Mitochondrion and chloroplasts have double outer membranes - the inner layer came from the engulfed cell and the outer membrane from the host cell during endocytosis.
Mitochondrion and chloroplasts can only arise from pre-existing organelles - the DNA that codes for them is not found in the nucleus of the cell, but in naked loops of DNA within the organelles themselves. This suggests that these organelles were originally separate cells that needed to replicate themselves.
Fossil record [Figure 4]
Fossil evidence shows that bacteria were present 3.8 billion years ago, when there was no oxygen in the atmosphere and all organisms were anaerobic.
Photosynthetic bacteria appeared about 3.2 billion years ago, producing oxygen. As the oxygen levels increased, the anaerobic organisms began to die out as oxygen is toxic to most cells (even ours!).
Organisms that could respire aerobically developed about 2.5 billion years ago.
This evidence suggests that the 'ancestors' to the mitochondria and chloroplasts developed outside the cell, and later merged with other larger prokaryotes, leading to the development of eukaryotes.
The discoveries regarding the origins of the mitochondria and chloroplasts have led to several scientific applications.
| History of Evolution|| |
The DNA found in mitochondria (mtDNA) is passed directly from mother to child, and changes much more slowly than other types of DNA, providing information about evolutionary history. This can be used to determine how closely related two species are to one another and migration patterns as shown in [Figure 5].
|Figure 5: A graph showing human migration patterns, created by studying mtDNA. The letters denote the different groups of mtDNA [available from http://en.wikipedia.org/wiki/File: Migration_map4.png]|
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| Astrobiology|| |
Organisms called archaebacteria, which live in the most extreme habitats on Earth, have been studied as they are the organism believed to be most like the bacteria that inhabited the Earth billions of years ago.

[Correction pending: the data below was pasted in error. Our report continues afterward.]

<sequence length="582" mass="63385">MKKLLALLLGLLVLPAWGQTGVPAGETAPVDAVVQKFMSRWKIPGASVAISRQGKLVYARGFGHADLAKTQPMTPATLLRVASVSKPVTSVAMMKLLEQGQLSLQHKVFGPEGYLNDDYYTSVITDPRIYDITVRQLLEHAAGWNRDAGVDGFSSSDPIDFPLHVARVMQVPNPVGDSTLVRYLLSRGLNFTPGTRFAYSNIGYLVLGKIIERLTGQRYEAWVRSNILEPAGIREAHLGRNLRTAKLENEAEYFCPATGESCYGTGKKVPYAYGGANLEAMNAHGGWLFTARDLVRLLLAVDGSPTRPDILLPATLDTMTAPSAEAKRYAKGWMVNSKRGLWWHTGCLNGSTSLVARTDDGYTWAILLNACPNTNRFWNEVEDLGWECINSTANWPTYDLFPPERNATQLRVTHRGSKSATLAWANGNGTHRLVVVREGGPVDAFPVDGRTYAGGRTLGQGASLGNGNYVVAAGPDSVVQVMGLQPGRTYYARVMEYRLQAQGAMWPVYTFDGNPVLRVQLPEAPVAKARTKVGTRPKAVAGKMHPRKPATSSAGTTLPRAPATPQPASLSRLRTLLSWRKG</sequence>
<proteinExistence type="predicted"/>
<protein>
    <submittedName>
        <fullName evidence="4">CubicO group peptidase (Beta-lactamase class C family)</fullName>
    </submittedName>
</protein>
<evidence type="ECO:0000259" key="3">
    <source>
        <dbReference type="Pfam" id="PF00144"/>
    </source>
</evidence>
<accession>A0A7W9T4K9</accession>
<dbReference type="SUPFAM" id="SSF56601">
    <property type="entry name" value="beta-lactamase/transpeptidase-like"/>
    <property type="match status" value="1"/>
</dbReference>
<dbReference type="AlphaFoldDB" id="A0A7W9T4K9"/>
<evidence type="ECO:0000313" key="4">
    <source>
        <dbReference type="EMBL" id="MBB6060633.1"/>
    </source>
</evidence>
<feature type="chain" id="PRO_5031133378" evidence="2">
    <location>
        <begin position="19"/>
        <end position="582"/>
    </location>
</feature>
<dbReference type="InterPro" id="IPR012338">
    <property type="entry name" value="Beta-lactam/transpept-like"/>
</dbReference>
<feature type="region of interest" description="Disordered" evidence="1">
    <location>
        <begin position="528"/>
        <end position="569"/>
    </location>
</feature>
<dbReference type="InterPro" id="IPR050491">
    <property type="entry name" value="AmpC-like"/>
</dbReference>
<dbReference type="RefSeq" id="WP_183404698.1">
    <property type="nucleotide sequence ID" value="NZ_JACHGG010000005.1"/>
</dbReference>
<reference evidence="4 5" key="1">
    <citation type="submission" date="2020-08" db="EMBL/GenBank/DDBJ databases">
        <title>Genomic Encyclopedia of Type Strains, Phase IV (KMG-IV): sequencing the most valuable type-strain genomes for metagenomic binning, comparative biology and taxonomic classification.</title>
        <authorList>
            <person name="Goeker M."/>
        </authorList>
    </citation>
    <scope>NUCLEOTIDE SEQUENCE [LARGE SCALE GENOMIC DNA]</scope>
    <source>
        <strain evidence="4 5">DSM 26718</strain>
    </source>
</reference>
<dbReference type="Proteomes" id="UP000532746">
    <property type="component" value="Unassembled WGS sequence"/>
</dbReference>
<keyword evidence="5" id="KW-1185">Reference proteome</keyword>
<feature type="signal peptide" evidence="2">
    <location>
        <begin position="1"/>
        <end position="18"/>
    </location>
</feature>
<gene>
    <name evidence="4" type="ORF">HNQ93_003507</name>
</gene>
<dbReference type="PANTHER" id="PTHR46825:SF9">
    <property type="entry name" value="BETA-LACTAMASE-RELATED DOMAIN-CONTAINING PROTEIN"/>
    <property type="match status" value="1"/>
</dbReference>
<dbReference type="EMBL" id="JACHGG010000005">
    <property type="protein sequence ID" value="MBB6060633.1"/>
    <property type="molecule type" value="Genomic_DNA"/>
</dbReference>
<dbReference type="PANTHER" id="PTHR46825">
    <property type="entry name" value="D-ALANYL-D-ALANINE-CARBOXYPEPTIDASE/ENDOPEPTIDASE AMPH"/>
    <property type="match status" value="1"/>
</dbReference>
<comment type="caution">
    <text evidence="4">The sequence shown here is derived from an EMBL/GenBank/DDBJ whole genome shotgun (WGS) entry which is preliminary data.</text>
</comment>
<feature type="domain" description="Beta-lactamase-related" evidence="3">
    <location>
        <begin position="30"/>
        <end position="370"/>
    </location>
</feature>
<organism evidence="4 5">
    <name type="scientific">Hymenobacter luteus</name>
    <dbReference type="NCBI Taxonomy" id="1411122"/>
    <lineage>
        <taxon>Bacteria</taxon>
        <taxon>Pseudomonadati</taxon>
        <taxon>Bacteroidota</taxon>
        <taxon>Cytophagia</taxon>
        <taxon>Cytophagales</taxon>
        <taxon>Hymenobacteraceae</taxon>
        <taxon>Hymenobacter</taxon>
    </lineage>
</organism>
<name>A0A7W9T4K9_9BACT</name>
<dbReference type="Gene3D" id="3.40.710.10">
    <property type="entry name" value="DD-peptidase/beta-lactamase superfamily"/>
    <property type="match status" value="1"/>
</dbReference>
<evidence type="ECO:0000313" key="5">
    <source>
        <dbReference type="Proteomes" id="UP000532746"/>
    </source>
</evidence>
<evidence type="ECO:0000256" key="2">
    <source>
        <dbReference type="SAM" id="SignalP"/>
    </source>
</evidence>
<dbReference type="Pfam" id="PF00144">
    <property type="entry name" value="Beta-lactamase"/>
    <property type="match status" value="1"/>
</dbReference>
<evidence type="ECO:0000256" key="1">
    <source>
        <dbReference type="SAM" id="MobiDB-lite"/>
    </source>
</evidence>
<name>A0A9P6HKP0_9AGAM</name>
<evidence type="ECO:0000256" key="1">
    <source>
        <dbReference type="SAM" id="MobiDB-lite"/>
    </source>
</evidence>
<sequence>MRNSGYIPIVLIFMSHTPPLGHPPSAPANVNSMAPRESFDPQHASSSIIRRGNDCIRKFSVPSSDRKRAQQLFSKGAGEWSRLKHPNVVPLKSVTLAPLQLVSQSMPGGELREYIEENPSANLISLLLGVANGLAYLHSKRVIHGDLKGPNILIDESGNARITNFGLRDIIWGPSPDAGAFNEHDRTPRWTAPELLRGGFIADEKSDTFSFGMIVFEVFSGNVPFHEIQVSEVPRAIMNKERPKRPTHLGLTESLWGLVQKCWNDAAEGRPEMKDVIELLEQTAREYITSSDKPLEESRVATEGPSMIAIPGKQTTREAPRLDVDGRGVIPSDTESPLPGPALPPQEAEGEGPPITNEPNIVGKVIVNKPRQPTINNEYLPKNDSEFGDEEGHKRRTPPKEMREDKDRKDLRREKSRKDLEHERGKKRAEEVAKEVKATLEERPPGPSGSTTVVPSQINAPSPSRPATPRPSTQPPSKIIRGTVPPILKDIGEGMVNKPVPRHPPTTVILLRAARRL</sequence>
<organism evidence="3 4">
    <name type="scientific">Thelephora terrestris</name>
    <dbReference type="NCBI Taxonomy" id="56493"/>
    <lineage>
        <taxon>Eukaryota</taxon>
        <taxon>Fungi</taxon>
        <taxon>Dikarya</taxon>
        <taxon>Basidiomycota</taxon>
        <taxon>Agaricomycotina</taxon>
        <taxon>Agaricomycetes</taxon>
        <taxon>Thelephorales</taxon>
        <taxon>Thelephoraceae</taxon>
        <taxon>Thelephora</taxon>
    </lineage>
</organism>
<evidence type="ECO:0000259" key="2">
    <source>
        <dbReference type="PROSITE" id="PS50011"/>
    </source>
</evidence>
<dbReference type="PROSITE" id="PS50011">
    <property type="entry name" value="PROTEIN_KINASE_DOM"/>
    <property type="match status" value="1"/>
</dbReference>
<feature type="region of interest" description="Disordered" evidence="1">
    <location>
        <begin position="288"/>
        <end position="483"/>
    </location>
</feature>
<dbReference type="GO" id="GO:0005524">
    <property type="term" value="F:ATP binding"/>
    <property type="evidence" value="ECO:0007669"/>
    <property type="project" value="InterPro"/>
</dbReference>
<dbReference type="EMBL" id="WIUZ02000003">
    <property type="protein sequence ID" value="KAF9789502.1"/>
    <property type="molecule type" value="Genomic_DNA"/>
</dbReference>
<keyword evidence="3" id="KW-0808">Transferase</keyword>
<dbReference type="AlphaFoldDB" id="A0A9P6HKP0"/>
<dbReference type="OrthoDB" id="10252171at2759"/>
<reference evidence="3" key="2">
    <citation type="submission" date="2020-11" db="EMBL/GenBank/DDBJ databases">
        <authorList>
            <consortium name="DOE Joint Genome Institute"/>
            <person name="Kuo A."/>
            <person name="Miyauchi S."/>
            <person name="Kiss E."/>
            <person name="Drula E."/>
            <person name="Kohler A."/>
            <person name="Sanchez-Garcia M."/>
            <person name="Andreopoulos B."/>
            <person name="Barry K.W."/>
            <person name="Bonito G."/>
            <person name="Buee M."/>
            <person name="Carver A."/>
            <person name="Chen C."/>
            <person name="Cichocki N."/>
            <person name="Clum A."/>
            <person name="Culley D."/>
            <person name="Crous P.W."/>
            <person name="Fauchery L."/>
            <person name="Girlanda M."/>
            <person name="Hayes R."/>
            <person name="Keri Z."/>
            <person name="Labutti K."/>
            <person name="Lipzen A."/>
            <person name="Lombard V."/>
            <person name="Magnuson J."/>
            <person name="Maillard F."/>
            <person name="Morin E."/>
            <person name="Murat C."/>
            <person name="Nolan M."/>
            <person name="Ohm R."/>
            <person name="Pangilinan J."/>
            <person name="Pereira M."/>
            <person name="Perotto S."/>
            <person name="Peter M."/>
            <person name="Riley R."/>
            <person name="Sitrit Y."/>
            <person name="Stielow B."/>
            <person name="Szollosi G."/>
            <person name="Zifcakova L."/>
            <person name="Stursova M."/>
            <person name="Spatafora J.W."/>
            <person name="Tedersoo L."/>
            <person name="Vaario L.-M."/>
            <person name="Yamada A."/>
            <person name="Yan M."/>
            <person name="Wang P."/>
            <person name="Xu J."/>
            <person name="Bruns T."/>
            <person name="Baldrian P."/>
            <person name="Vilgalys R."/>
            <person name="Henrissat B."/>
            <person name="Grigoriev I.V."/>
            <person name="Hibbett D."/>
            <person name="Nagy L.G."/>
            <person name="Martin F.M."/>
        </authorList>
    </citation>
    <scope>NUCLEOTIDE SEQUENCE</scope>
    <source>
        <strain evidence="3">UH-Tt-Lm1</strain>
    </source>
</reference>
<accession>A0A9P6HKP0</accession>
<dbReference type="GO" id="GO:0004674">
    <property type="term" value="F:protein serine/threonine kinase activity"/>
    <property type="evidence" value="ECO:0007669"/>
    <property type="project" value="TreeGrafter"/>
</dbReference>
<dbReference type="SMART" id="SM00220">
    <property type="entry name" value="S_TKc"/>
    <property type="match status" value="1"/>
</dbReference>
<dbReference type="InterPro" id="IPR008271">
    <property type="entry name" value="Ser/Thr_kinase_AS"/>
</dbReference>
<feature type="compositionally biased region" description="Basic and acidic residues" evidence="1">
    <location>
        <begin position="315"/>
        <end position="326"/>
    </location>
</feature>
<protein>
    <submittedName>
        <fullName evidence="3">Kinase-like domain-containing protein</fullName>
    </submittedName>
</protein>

They now inhabit salt ponds and boiling hot springs. As they live in places previously assumed to be unsuitable for life, they are being studied as they may provide clues about extra-terrestrial life. There has been some research done suggesting that the archaebacteria could survive space travel by meteorite, so there is potential for life on other planets.
| Researcher|| |
The Endosymbiotic Theory of eukaryote evolution was first suggested by Dr. Lynn Margulis [Figure 6] in the 1960s, and officially in her book, 'Symbiosis in Cell Evolution' in 1981. Her ideas were initially ridiculed by her fellow biologists, but through research and persistence her theory was eventually accepted and is now regarded as the most credible explanation of eukaryote evolution.
|Figure 6: Dr. Lynn Margulis [available from http://en.wikipedia.org/ wiki/File: Lynn_Margulis.jpg]|
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She is best known for her theory of symbiogenesis, which expanded on the aspect of The Endosymbiotic Theory in which the relationship between the prokaryotic cells becomes so strong that the two grew to be dependent on one another. Margulis suggested that this process may have also occurred at other times during evolution. This theory challenges Darwin's idea that mutations occur by genes being passed down from parents to offspring, rather than the genetic material of unrelated organisms being brought together.
| Authors|| |
Cleodie Swire is doing Biology, Chemistry, Physics, Further Maths and Spanish at AS Level, and has already taken French. She is currently at The King's School Canterbury, and hopes to do Medicine at University. She enjoys doing sport - especially hockey - and travelling.
|How to cite this article:|
Swire C. The Endosymbiotic Theory. Young Scientists J 2011;4:61-4
[Figure 1], [Figure 2], [Figure 3], [Figure 4], [Figure 5], [Figure 6]